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In essence this is a followup of this question. I'm beginning to feel that I should give up the whole idea, but I'll give it one more shot.

What I want is pretty much like a DB transaction. It should track my changes to the DB and then in the end allow me to either commit or rollback them. If I insert an object, I should get it back in my next (appropriate) SELECT query. If I delete it, future SELECT queries should not return it. Etc.

But there is one catch - this transaction would be very long running. It would start when the user opened a form (I'm talking about Windows Forms here), and the commit/rollback would be when the user closed it(with OK/Cancel). So it could take anywhere between seconds and days. This requirement rules out a standard DB transaction because that would lock the tables/rows it touched, and other users wouldn't be able to use the system. Also the transaction should not commit ANY changes to the DB until it was really committed. So if one user makes some changes, others don't see them until OK button is hit. This prevents errors in case the computer crashes or is disconnected from the network.

I'm quite OK if the solution puts constraints on my model (I'm using MSSQL 2008, btw). I can design the DB/code any way I like. I'm also fine with the idea that a commit could fail because someone already modified one of the objects my transaction touched.

Is there anything like this? I looked at NHibernate.Burrow, but I'm not sure that that's the thing I want.

Added: It's the very beginning of the project so I'm not tied to NHibernate. I started out with it but I can still change easily.

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5 Answers 5

up vote 3 down vote accepted

As far as I can judge, DataObjects.Net supports exactly this concept via DisconnectedState. The feature is very new (released just few weeks ago), its preliminary documentation is here. WPF sample for DataObjects.Net uses it for UI transactions.

I'm not sure if it is mentioned there, but DisconnectedState, as well as its OperationLog can be serialized. So its cached state can survive even application restarts.

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Not bad. I'd use it, except this is a small commercial program I'm doing in my spare time, so I'm both unwilling to go GPL with it, and I don't have enough money to buy it. :( But great find! I'll definately keep this in mind for the future! –  Vilx- Mar 17 '10 at 9:44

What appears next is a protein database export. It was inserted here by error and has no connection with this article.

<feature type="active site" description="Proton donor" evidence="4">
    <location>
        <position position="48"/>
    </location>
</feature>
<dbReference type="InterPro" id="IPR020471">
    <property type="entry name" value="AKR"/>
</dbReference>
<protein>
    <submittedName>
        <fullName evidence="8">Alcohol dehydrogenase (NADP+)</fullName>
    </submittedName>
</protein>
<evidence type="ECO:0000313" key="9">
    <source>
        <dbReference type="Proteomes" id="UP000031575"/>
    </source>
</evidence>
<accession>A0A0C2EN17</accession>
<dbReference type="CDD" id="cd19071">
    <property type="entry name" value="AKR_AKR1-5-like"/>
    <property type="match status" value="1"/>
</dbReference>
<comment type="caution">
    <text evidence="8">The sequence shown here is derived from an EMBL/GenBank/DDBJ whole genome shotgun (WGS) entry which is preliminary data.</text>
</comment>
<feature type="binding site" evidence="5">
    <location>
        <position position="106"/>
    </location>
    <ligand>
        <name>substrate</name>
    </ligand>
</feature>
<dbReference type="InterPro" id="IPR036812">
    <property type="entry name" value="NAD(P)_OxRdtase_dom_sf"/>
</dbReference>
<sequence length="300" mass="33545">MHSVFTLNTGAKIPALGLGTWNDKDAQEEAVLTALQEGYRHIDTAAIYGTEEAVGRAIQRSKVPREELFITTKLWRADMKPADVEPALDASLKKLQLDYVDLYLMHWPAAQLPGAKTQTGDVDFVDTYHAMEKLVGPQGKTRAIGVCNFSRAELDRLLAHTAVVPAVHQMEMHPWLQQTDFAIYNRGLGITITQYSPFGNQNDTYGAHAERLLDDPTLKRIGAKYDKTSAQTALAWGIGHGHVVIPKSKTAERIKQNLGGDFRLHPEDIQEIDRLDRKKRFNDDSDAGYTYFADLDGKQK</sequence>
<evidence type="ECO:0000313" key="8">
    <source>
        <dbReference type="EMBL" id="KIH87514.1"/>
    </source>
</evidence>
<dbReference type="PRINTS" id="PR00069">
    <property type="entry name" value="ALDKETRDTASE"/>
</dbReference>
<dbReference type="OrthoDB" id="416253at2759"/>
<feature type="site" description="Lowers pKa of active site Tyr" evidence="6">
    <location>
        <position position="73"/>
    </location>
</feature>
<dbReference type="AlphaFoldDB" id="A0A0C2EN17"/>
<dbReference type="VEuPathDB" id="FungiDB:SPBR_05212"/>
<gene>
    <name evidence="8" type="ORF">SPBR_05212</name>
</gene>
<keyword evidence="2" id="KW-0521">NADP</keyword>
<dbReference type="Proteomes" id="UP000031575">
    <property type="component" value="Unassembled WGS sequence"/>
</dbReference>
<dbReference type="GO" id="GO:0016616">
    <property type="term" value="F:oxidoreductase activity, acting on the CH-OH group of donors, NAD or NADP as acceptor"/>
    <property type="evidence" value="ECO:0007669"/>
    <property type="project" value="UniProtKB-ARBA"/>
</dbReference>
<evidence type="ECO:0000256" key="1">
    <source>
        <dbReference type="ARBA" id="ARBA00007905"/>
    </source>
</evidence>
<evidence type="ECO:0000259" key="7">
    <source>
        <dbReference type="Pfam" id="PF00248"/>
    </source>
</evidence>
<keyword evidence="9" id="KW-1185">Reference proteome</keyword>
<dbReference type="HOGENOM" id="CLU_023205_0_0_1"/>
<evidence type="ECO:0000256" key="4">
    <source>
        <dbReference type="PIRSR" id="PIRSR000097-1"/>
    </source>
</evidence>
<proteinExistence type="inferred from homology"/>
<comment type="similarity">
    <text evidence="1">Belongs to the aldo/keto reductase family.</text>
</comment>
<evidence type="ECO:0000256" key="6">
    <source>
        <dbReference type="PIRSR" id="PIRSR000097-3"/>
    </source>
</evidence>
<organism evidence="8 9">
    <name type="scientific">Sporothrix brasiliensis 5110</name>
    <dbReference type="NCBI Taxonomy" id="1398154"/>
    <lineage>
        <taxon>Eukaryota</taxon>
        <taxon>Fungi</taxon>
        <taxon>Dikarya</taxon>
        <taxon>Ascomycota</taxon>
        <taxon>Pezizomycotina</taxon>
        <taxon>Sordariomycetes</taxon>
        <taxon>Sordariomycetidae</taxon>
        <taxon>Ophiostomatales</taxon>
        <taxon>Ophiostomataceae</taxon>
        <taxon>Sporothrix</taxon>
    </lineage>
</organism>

Another limitation is that Entity, inserted into DisconnectedState and not saved to database can be selected by query to database, except fetch-by-key query. But I can say that it's essential limitation, it's hard to figure out how such queries should work. –  Alex Kofman Mar 23 '10 at 12:33
    
Err... You mean "can not be selected"? –  Alex Yakunin Mar 23 '10 at 22:21
    
Yes, "can NOT be selected" –  Alex Kofman Mar 24 '10 at 5:36

This is not a direct answer to your question, but this is the sort of thing that WWF (gotta love the name) was set out to solve (not that it did so at least by v 3.5).

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I don't think anyone will implement this in the NHibernate core, because nobody will use it. Viewmodel is not the same model as domain model.

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Doesn't matter if it's in NHibernate, on top of it, or completely unrelated to it. It's just that right now I'm using NHibernate, but it's the very start of the project, so I can still change if I want to. –  Vilx- Mar 16 '10 at 22:19

If you're still following this, Ayende Rahien has an article in MSDN magazine http://msdn.microsoft.com/en-us/magazine/ee819139.aspx about the session per form/presenter approach. Also take a look at chapter 5 of the NHibernate book http://manning.com/kuate/ (sample chapter available), the one on transactions and conversations.

As long as you delay the flush/transaction till the ok button is pressed, it should work (depending on the flush mode). But complete isolation is a difficult ask because your session will be able to access data that has been committed by other sessions when dealing with multiple entities. You will have to think about handling such issues.

As an aside, how would you deal with this situation if you don't use NHibernate?

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Interesting article, I'll read it later. If I didn't use NHibernate I'd probably do change tracking myself and then write all changes at once in a transaction at the press of the "OK" button. I don't know how I'd handle the SELECT problem though. –  Vilx- Apr 13 '10 at 10:10

EclipseLink has limited supported for such a beast. They call it "Conforming" and they implemented it in the "unit of work" context.

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